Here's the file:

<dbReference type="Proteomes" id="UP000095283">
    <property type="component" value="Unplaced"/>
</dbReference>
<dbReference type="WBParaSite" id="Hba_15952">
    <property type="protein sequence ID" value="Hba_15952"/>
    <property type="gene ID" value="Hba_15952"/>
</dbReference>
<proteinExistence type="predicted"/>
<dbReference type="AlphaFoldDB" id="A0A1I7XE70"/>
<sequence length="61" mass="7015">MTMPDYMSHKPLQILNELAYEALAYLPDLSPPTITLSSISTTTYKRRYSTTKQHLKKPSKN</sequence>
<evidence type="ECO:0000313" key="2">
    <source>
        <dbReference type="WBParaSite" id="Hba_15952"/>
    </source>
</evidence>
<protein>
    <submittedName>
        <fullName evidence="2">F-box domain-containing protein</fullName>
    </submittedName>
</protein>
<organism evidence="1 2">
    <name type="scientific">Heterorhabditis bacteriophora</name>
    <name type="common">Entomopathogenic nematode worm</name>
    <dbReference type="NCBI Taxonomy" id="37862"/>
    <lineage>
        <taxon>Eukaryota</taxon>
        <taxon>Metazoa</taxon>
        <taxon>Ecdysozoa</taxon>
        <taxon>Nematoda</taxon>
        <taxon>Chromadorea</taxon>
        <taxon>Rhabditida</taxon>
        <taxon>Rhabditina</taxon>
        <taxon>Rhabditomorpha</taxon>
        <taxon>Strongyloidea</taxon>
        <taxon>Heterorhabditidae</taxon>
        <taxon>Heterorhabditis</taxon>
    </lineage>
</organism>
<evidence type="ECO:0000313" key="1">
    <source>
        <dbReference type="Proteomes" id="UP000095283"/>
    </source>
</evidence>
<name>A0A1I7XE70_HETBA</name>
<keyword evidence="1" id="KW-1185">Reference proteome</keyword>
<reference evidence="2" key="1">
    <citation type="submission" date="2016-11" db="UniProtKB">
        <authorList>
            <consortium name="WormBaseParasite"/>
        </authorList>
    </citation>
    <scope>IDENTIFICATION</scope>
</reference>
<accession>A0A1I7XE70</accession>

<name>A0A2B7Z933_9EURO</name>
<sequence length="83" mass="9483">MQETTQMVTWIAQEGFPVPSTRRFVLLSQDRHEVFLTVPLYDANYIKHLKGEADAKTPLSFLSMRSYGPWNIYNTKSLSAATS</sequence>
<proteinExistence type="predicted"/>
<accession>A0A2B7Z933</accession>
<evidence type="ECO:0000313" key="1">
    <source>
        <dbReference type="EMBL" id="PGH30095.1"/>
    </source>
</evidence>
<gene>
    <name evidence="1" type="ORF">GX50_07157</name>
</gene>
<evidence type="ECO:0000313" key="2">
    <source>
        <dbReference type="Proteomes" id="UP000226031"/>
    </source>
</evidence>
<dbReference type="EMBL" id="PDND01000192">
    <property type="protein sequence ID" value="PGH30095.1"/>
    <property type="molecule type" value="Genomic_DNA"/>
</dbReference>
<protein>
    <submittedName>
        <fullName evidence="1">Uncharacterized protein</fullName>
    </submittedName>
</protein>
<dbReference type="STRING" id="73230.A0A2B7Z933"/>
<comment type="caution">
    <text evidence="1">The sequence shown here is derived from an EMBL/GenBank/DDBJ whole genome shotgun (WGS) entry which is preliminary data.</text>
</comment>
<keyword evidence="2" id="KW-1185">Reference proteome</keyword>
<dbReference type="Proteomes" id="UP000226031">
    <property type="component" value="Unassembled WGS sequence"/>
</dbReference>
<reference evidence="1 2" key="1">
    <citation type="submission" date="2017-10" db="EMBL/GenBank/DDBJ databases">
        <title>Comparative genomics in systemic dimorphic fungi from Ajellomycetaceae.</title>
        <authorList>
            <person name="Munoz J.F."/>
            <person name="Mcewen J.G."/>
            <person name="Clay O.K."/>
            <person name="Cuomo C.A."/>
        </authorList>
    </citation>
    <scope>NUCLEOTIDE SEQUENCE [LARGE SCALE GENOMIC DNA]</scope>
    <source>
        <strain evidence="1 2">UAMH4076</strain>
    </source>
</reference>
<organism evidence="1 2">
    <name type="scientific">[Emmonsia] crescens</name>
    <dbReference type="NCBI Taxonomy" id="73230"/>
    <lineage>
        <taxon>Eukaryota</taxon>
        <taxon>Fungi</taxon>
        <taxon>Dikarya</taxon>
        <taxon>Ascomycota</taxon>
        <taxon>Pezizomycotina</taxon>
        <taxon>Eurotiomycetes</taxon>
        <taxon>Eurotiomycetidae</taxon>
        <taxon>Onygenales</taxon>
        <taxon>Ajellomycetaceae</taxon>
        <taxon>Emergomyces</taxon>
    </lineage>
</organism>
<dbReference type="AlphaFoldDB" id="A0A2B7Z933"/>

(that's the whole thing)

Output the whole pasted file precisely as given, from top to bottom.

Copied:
<dbReference type="Proteomes" id="UP000095283">
    <property type="component" value="Unplaced"/>
</dbReference>
<dbReference type="WBParaSite" id="Hba_15952">
    <property type="protein sequence ID" value="Hba_15952"/>
    <property type="gene ID" value="Hba_15952"/>
</dbReference>
<proteinExistence type="predicted"/>
<dbReference type="AlphaFoldDB" id="A0A1I7XE70"/>
<sequence length="61" mass="7015">MTMPDYMSHKPLQILNELAYEALAYLPDLSPPTITLSSISTTTYKRRYSTTKQHLKKPSKN</sequence>
<evidence type="ECO:0000313" key="2">
    <source>
        <dbReference type="WBParaSite" id="Hba_15952"/>
    </source>
</evidence>
<protein>
    <submittedName>
        <fullName evidence="2">F-box domain-containing protein</fullName>
    </submittedName>
</protein>
<organism evidence="1 2">
    <name type="scientific">Heterorhabditis bacteriophora</name>
    <name type="common">Entomopathogenic nematode worm</name>
    <dbReference type="NCBI Taxonomy" id="37862"/>
    <lineage>
        <taxon>Eukaryota</taxon>
        <taxon>Metazoa</taxon>
        <taxon>Ecdysozoa</taxon>
        <taxon>Nematoda</taxon>
        <taxon>Chromadorea</taxon>
        <taxon>Rhabditida</taxon>
        <taxon>Rhabditina</taxon>
        <taxon>Rhabditomorpha</taxon>
        <taxon>Strongyloidea</taxon>
        <taxon>Heterorhabditidae</taxon>
        <taxon>Heterorhabditis</taxon>
    </lineage>
</organism>
<evidence type="ECO:0000313" key="1">
    <source>
        <dbReference type="Proteomes" id="UP000095283"/>
    </source>
</evidence>
<name>A0A1I7XE70_HETBA</name>
<keyword evidence="1" id="KW-1185">Reference proteome</keyword>
<reference evidence="2" key="1">
    <citation type="submission" date="2016-11" db="UniProtKB">
        <authorList>
            <consortium name="WormBaseParasite"/>
        </authorList>
    </citation>
    <scope>IDENTIFICATION</scope>
</reference>
<accession>A0A1I7XE70</accession>

<name>A0A2B7Z933_9EURO</name>
<sequence length="83" mass="9483">MQETTQMVTWIAQEGFPVPSTRRFVLLSQDRHEVFLTVPLYDANYIKHLKGEADAKTPLSFLSMRSYGPWNIYNTKSLSAATS</sequence>
<proteinExistence type="predicted"/>
<accession>A0A2B7Z933</accession>
<evidence type="ECO:0000313" key="1">
    <source>
        <dbReference type="EMBL" id="PGH30095.1"/>
    </source>
</evidence>
<gene>
    <name evidence="1" type="ORF">GX50_07157</name>
</gene>
<evidence type="ECO:0000313" key="2">
    <source>
        <dbReference type="Proteomes" id="UP000226031"/>
    </source>
</evidence>
<dbReference type="EMBL" id="PDND01000192">
    <property type="protein sequence ID" value="PGH30095.1"/>
    <property type="molecule type" value="Genomic_DNA"/>
</dbReference>
<protein>
    <submittedName>
        <fullName evidence="1">Uncharacterized protein</fullName>
    </submittedName>
</protein>
<dbReference type="STRING" id="73230.A0A2B7Z933"/>
<comment type="caution">
    <text evidence="1">The sequence shown here is derived from an EMBL/GenBank/DDBJ whole genome shotgun (WGS) entry which is preliminary data.</text>
</comment>
<keyword evidence="2" id="KW-1185">Reference proteome</keyword>
<dbReference type="Proteomes" id="UP000226031">
    <property type="component" value="Unassembled WGS sequence"/>
</dbReference>
<reference evidence="1 2" key="1">
    <citation type="submission" date="2017-10" db="EMBL/GenBank/DDBJ databases">
        <title>Comparative genomics in systemic dimorphic fungi from Ajellomycetaceae.</title>
        <authorList>
            <person name="Munoz J.F."/>
            <person name="Mcewen J.G."/>
            <person name="Clay O.K."/>
            <person name="Cuomo C.A."/>
        </authorList>
    </citation>
    <scope>NUCLEOTIDE SEQUENCE [LARGE SCALE GENOMIC DNA]</scope>
    <source>
        <strain evidence="1 2">UAMH4076</strain>
    </source>
</reference>
<organism evidence="1 2">
    <name type="scientific">[Emmonsia] crescens</name>
    <dbReference type="NCBI Taxonomy" id="73230"/>
    <lineage>
        <taxon>Eukaryota</taxon>
        <taxon>Fungi</taxon>
        <taxon>Dikarya</taxon>
        <taxon>Ascomycota</taxon>
        <taxon>Pezizomycotina</taxon>
        <taxon>Eurotiomycetes</taxon>
        <taxon>Eurotiomycetidae</taxon>
        <taxon>Onygenales</taxon>
        <taxon>Ajellomycetaceae</taxon>
        <taxon>Emergomyces</taxon>
    </lineage>
</organism>
<dbReference type="AlphaFoldDB" id="A0A2B7Z933"/>